How We Learn to Love Our Chains

one dimensional man

One Dimensional Man: Studies in the Ideology of Advanced Industrial Society

Herbert Marcuse (1964)

Book Review

Free PDF: One Dimensional Man

Philosopher and sociologist Herbert Marcuse uses One Dimensional Man to explain how advanced industrial society has caused human beings to lose their individuality, their ability to dissent and their ability to control their own destiny.

He blames this on a pernicious “false consciousness” that pervades western society. Largely thanks to modern education and the mass media, citizens are pre-conditioned to accept security and material comfort (labor-saving devices, relaxing, having fun, accumulating status symbols etc) as a substitute for self-determination.

In other words, modern man becomes so comfortable he can’t imagine any other way of life. In Marcuse’s words, the ruling elite “removes the need for liberation by making servitude palatable.”

According to Marcuse, the majority of the population are systematically trained to think the thoughts their political and corporate masters want them to think. This results in enormous pressure to conform to public opinion, and any dissent, genuine opposition or negative thinking are viewed as extremely threatening. Marcuse refers to this pervasive and systematic ideological indoctrination as “non-terroristic totalitarianism”.

He writes at length about the “false needs” superimposed on Americans by corporate interests seeking to control and suppress them. He also writes about the tendency of our universal indoctrination to merge opposing forces and ideas, ie the de facto merger of the Republican and Democratic Party, the collusion of labor unions with big business and the mass media’s transformation of class society into a one happy homogeneous mass of consumers.

As Orwell portrays so vividly in 1984, opposing concepts are merged. Worsening oppression and loss of civil liberties is portrayed as “freedom” from an external threat (ie “communism,” “socialism” or “terrorism”); destruction of nature is portrayed as “productivity”; and regression (loss of moral values and personal competence) is portrayed as “growth.”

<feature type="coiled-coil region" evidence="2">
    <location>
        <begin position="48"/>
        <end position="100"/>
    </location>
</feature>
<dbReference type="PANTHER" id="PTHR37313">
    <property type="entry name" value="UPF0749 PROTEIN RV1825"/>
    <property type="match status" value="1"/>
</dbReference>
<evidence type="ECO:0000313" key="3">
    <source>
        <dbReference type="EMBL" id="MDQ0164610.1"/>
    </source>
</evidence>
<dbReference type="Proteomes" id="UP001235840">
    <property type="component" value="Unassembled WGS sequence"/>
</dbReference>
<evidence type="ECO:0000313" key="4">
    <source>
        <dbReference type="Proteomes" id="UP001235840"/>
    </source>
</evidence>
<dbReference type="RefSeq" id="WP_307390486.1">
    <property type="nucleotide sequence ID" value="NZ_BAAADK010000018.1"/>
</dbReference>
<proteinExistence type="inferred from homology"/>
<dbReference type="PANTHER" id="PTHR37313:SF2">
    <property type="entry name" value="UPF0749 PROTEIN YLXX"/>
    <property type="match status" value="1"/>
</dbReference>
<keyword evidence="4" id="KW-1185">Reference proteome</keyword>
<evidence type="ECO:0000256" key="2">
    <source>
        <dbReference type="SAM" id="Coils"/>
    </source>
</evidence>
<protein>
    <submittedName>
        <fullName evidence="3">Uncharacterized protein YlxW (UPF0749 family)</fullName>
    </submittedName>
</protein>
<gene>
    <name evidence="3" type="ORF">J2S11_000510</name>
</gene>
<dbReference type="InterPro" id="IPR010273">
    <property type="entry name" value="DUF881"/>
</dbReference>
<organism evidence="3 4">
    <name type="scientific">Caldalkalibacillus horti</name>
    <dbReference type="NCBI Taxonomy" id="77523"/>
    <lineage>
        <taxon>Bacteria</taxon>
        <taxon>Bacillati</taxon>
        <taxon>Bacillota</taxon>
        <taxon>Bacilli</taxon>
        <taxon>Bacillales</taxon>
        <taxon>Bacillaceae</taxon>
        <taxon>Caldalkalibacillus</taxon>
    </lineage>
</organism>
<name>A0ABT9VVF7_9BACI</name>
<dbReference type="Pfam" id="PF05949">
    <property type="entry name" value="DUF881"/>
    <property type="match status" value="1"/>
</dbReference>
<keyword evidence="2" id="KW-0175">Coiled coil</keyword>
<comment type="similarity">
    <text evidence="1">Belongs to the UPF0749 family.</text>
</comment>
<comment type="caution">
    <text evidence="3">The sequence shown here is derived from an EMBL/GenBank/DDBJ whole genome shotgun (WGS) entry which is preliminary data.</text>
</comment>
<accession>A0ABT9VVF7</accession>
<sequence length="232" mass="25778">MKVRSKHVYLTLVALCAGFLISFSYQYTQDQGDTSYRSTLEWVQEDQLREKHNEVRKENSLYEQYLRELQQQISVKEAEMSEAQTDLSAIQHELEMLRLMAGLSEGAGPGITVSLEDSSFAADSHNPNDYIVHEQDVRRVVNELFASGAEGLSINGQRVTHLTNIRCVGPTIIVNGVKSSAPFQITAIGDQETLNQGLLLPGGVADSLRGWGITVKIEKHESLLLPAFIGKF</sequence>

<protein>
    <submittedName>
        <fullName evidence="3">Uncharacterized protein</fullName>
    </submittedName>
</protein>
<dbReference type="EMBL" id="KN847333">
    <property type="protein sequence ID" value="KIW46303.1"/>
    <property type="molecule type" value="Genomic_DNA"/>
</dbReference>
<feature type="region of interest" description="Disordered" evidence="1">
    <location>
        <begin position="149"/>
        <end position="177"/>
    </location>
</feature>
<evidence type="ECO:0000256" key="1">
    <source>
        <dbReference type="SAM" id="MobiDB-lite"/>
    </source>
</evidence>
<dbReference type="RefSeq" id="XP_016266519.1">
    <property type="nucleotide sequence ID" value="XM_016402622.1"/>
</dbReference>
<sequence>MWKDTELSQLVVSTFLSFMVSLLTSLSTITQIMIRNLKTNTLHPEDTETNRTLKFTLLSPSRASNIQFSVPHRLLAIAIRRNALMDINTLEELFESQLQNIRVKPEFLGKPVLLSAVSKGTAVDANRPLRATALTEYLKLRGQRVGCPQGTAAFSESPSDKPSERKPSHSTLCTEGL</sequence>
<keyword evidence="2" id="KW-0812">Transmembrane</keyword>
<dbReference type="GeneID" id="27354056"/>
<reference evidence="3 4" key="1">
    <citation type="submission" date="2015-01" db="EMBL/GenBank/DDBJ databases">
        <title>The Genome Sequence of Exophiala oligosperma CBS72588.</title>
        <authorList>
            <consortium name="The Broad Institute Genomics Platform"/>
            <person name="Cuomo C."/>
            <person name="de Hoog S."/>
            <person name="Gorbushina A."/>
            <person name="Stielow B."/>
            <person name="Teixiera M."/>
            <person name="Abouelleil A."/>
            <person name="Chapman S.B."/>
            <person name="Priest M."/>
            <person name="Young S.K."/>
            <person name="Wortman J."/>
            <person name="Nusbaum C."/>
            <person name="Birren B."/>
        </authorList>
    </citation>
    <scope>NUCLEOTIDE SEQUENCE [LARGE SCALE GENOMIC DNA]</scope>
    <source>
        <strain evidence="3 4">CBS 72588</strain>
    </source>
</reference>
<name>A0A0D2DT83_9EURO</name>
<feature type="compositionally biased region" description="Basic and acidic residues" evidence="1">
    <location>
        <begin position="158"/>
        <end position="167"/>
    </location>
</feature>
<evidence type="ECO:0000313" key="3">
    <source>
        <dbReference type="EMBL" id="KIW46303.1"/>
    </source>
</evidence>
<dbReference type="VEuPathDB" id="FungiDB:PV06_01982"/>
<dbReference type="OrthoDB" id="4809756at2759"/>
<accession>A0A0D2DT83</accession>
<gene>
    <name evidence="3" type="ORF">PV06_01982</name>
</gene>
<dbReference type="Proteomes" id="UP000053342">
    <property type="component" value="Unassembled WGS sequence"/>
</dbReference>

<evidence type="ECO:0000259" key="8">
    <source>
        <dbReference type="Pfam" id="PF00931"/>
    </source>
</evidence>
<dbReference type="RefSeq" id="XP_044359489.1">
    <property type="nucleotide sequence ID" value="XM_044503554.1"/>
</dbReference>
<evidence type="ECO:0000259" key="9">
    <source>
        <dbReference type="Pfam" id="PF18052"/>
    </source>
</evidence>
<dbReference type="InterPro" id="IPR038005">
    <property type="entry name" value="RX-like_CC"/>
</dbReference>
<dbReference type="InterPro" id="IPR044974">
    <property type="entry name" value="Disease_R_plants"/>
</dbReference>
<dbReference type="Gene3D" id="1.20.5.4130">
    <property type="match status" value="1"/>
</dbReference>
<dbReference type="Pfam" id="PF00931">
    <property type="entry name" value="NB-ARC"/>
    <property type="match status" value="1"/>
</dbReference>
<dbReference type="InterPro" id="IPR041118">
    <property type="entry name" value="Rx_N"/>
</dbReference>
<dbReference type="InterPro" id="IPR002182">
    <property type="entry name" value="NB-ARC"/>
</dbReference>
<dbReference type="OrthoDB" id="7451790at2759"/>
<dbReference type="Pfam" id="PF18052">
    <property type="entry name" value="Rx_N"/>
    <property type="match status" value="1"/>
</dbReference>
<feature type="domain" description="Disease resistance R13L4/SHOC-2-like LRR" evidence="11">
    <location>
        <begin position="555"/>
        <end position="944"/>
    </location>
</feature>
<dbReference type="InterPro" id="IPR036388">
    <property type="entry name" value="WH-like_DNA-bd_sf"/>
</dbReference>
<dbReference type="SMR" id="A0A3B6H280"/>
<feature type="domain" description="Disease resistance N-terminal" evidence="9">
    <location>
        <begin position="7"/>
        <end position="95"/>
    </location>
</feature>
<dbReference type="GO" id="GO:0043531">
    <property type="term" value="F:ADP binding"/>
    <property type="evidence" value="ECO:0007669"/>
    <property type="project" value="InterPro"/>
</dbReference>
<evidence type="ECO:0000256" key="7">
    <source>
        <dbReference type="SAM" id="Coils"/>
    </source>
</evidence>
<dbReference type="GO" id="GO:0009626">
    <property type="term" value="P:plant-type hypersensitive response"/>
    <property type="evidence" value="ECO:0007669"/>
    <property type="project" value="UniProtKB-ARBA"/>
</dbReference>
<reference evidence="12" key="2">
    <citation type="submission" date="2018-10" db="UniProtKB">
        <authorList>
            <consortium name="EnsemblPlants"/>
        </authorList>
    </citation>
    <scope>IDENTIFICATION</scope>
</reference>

Marcuse also writes at length about the effect of mass communications in homogenizing art, literature, politics, religion and philosophy as advanced industrialized society transforms all of them them into commodities.


10 thoughts on “How We Learn to Love Our Chains

  1. I agree with this Marcuse fellow, we have learned to love our chains since we are under an illusion that we have freedoms and rights and that justice will always prevail. We haven’t seen hide nor hair of real freedoms and rights in decades. And every other day, we are told that there is yet another bogeyman who needs to be dealt with and the only way to deal with them is to rescind more of our rights; spy on us daily because by doing so, that is keeping us safe. So, check our emails, listen in on our phone calls, follow us on ‘social media’ to make sure that we are not unwittingly engaging in terrorist activities while the real terrorists, the ones who are watching us, are the very ones we should be the most afraid of to the point where we rise up and do something about it. But we can’t because then we would lose even the illusion of freedom and rights that we have long since given up and our lives might not be so cushiony. As long as the lights are on, the TV is working, the smartphone is there and the sluts of Hollywood are entertaining us, all is good!


      • Your comment is spot on as well futuret! As long as folks can get their Whopper fix, all is good. And no, they don’t care to know just what is actually considered, a burger these days. As long as it looks like ground beef and tastes like ground beef, forget about the growth hormones in it and the antibiotics and other chemicals added to the animal feed and then when ‘humans’ get sick off that mess, they’re somewhere looking cross-eyed and expecting Big Pharma to the rescue when they’ll only get price-gouged, writhe in agony and then drop dead. But not so fast, the tax man still cometh and so does the bill collector.

        Sad state of affairs and yet, we put up with it without a whimper.


    • Shelby, Marcuse was Angela Davis’s mentor for many years so I think she takes a lot of her political analysis from him. My experience listening to Davis as a young activist was that she had this ability to set off constant explosions in your brain by turning the world on its head and showing you totally new ways of thinking about things. I still really enjoy listening to her – especially when she talks about Donald Trump.


  2. “Oh as I was young and easy in the mercy of his means,
    Time held me green and dying
    Though I sang in my chains like the sea.”

    Not sure if its relevant – but I love that poem 🙂


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